Frontotemporal dementia (FTD) is a specific type of dementia, usually targeting younger individuals. It takes its name by the part of the brain which is most typically affected, the prefrontal and anterior temporal cortex.
The most prominent features of FTD are:
- deep behavioural and personality changes, to the point that changes in affect and lack of concern or insight are considered major clinical criteria, adopted by professionals to differentiate between FTD and other types of dementia, such as Alzheimer’s or vascular dementia.
- Patients typically seem to lack emotion (e.g. sadness, sympathy, etc.), they might start adopting complicated routines or way of saying never used before, or might changing diet habits. Pain reception might also be reduced.
- Patients may either become overactive, socially disinhibited, or completely to the opposite, they might become apathetic and emotionally distant.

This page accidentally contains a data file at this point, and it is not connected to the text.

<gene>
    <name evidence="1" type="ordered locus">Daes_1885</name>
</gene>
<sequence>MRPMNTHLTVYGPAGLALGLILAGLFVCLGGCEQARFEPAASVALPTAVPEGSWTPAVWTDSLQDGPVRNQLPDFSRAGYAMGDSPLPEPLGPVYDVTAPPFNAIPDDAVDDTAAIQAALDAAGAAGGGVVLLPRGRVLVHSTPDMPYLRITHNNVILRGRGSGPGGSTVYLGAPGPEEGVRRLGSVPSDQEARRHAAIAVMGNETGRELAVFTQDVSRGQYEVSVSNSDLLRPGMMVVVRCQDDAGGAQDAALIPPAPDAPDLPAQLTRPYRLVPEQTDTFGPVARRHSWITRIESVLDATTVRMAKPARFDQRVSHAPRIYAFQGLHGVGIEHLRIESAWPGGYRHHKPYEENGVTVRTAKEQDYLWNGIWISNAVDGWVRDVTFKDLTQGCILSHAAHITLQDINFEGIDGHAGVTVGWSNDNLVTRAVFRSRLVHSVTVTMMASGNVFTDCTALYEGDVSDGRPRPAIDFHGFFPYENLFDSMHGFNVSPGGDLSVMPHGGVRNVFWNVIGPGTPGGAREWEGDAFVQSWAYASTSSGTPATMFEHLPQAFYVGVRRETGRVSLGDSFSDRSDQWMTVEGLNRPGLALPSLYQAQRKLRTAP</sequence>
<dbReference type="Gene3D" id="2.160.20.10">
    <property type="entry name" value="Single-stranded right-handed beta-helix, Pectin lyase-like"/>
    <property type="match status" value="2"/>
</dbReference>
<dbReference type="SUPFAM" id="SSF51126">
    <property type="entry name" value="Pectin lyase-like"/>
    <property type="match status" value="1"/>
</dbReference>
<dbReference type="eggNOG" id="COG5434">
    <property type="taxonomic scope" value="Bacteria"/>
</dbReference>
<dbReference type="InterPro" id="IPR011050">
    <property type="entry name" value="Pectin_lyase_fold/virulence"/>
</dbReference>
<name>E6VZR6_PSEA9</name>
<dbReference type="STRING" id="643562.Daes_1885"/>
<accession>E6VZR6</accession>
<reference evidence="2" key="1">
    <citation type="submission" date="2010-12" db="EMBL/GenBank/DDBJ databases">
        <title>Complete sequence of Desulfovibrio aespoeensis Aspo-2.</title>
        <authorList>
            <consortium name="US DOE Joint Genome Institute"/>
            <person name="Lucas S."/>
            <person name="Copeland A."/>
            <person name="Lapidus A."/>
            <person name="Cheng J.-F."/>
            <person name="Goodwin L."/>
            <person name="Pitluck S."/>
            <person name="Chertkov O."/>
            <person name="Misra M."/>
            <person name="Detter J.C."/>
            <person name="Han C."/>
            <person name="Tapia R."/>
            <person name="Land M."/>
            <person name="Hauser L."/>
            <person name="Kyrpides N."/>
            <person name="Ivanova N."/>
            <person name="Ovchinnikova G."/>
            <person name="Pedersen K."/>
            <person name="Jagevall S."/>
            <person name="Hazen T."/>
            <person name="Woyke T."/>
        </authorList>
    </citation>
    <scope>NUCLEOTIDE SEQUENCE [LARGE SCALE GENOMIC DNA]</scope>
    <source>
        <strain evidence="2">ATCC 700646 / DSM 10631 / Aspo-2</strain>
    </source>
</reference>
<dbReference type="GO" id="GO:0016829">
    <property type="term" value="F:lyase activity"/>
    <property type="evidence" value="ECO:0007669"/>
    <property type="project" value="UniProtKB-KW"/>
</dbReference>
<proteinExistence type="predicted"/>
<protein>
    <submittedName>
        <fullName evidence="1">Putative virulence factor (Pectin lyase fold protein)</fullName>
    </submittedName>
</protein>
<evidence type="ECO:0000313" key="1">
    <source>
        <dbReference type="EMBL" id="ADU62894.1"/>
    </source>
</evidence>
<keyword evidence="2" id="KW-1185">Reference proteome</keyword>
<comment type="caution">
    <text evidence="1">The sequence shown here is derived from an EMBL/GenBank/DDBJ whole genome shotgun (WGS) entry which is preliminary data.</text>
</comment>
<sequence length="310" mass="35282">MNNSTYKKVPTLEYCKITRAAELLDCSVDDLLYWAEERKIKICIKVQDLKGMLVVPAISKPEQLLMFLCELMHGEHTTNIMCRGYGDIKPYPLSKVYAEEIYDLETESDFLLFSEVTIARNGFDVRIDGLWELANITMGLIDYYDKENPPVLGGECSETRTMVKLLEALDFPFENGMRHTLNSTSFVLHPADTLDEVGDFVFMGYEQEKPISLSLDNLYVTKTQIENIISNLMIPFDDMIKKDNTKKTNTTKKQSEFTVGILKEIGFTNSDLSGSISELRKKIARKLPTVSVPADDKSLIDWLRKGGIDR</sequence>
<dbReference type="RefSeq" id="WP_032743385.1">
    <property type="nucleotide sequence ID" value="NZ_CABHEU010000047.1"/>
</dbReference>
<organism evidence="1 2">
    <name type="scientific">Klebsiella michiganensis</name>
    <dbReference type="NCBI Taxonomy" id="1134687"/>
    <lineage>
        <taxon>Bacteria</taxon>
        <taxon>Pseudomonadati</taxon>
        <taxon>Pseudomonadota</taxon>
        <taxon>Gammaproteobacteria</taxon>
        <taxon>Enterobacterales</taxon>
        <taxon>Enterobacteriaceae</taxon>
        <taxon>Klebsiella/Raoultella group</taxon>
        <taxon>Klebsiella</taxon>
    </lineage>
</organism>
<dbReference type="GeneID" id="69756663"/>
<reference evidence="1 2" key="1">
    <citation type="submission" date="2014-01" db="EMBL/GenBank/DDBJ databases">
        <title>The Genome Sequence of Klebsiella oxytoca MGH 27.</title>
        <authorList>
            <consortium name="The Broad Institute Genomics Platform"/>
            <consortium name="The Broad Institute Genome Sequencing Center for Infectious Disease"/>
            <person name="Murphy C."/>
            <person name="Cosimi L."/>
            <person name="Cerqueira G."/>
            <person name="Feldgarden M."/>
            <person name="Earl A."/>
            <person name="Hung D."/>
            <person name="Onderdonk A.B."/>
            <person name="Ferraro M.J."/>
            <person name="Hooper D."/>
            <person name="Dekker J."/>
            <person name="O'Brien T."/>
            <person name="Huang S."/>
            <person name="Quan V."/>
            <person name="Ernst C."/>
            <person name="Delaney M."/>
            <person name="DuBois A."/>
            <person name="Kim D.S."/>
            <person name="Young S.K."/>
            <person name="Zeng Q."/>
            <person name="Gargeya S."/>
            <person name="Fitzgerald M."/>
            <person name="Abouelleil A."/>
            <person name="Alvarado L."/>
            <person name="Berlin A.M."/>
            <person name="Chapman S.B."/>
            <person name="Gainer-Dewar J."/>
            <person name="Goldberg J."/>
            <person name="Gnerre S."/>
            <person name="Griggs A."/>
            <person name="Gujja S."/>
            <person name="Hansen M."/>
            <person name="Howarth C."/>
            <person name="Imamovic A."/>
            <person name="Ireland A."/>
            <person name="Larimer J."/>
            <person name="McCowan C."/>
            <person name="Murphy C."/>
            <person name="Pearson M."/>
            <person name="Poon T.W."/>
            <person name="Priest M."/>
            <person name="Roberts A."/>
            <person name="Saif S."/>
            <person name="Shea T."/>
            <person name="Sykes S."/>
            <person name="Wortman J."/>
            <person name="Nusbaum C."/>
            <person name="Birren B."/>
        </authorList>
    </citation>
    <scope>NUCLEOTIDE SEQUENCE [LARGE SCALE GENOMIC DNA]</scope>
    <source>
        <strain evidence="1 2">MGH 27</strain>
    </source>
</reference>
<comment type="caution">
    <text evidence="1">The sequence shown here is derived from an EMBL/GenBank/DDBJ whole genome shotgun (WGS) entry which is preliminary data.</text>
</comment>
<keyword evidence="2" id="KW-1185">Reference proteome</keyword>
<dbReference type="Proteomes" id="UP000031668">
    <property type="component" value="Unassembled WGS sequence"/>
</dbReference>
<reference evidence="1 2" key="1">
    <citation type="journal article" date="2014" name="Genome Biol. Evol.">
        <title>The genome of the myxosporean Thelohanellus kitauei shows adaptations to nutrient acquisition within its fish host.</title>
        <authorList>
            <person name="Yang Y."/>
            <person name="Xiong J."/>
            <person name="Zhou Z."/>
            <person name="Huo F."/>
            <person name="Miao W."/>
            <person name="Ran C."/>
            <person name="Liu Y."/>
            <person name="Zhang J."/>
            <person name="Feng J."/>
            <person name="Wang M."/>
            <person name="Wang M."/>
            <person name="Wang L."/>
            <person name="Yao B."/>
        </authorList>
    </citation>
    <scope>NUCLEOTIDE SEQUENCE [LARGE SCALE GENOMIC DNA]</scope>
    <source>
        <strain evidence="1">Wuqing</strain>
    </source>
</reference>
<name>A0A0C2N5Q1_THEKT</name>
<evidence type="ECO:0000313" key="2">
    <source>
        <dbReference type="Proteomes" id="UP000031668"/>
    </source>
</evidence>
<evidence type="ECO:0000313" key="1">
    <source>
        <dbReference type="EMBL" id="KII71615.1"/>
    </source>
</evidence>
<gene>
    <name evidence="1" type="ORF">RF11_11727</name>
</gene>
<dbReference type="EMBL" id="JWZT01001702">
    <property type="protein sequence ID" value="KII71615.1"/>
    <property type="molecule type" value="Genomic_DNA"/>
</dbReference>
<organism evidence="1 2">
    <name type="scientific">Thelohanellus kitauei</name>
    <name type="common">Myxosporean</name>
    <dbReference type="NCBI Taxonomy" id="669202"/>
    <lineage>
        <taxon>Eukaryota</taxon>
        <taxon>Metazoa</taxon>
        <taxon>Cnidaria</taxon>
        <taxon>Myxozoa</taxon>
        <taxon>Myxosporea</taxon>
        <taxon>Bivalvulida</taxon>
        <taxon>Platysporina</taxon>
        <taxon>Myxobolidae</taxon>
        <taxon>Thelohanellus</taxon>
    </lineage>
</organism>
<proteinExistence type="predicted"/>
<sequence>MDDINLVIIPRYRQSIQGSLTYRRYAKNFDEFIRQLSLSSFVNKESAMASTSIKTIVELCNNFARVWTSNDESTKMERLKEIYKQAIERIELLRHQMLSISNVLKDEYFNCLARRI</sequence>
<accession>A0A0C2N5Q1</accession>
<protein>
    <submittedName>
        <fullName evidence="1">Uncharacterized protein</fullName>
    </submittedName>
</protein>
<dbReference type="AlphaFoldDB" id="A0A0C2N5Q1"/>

When it comes to cognitive changes, FTD patients usually have problems with planning, judgment, problem solving, organisation, attention and mental flexibility. However, speech, visual perceptions, spatial skills, and memory are usually well preserved until very late.
While FTD patients have problems processing and expressing their own emotions, they also have problems in recognising them when expressed by others, with regards to both facial and vocal expressions of emotion.
When it comes to treatment, these are unfortunately very limited, management mostly involves the construction and maintenance of a support network, in order to effectively support and help families. Often times, the best support and management is offered by psychiatric services for elderly people, despite the usually young age of FTD patients.
Despite, or perhaps because of, the complicated nature of the disease, and the difficulties in both diagnosis and treatment, interest in FTD has grown in recent years. We can hope for a breakthrough in the future.
source: Neary et al. (2005), Frontotemporal dementia, Lancet Neural, vol. 4, pp. 771-780.